My name is Richard Herskovitz. I am 60 years old, married and the father of three beautiful children.
In October 2005, I contracted a disease called Necrotizing Fasciitis, also known as “The Flesh Eating Bacteria”. I spent a total of 6 weeks in the University of Maryland Hospital’s Shock Trauma Center. I underwent more than 20 surgeries and spent hundreds of hours in a hyperbaric chamber, trying to save my leg. For the next 15 months, the doctors and I tried to save what was left of my leg. I went through 4 different skin graft surgeries during that time. After consulting many foot specialists, they all agreed that I would never regain use of my foot and ankle. The disease had caused too much damage; I would never walk again using that disfigured foot.
In December of 2006, I had my right leg amputated below the knee. After my amputation I did well functionally, but I always had some pain in my stump when I was walking with my prosthetic leg. However, by the end of 2008, the pain in my stump ultimately became unbearable because of the lack of muscle and tissue covering the bones at the end of my amputated leg. In April 2009 I had a revision surgery to amputate more of my leg to try to cover the bones with more tissue and muscle.
Unfortunately, that surgery was unsuccessful. It left me with a stump that was more painful than before. I now had a leg that I would never be able to walk on. After numerous consultations with other specialists, they all agreed that the only way I would be able to walk with a prosthetic leg again was to amputate my leg above my knee.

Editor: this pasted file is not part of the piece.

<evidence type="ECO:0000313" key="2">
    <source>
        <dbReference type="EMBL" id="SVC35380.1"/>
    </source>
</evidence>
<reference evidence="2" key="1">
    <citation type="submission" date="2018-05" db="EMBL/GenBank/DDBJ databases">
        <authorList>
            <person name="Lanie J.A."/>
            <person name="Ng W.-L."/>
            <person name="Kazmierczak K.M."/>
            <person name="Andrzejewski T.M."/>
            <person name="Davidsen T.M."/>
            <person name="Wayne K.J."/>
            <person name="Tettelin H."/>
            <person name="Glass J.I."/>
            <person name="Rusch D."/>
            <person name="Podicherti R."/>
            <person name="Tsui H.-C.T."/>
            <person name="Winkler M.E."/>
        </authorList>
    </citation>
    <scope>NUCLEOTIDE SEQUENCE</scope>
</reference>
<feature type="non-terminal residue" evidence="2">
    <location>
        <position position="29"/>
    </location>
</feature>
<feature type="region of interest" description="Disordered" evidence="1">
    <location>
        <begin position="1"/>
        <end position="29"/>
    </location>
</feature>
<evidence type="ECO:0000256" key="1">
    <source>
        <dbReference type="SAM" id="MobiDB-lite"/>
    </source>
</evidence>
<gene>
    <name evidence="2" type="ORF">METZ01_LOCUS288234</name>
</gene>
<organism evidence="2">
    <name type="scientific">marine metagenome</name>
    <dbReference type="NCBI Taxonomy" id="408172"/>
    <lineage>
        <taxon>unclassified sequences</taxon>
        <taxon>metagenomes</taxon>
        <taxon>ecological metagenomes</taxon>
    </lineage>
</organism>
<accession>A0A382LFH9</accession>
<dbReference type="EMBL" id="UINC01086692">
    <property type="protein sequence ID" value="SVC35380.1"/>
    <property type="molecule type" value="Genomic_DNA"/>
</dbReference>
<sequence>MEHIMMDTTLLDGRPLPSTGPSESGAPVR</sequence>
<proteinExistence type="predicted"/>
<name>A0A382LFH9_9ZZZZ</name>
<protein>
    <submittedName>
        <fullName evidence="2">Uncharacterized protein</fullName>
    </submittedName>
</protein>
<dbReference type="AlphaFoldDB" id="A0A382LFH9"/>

It was a very difficult decision for me to amputate a healthy knee, but it was the only chance I had to walk again. In July 2009 I had my leg amputated above the knee.
I was in and out of the hospital for the next four months due to infections in my leg. Once my stump was finally healed I was fitted for a new prosthetic leg.
Once again I am at the beginning of a journey... I am learning how to walk all over again. I am slowly but surely finding my way around the gym.
My son is a competitive tennis player and I wanted to be able to go out and hit with him. I wanted something special that we could do together. I had been a competitive player in my younger days so I decided that I was going to once again become a competitive tennis player. I practiced and practiced and practiced and finally regained my skill as a decent tennis player. I am able to go out and play with my son.
A few years ago I was approached by a group of people in South America about playing in a new world wide tennis league for people like myself who suffer from limb loss or limb differential. This new league is called TAP Tennis (Standing Adapted Tennis). It is for people who do not want to play in a wheelchair but want to play standing.
I finished 2017 ranked 23rd in the world for Standing Adapted Tennis. This year I am hoping to break into the top ten.
I want to demonstrate that a fine
level of fitness and mobility can be achieved by those who face challenges. One
just has to go out and do it --- perhaps in a different way, but -- go for it! I
started this journey alone, but now I am traveling down a much wider path with a
larger goal. I realize now that I am not alone since I have inspired so many
others along the way. Thanks to tennis I now have a positive self-image,
and I know that achieving this is possible for anyone!!!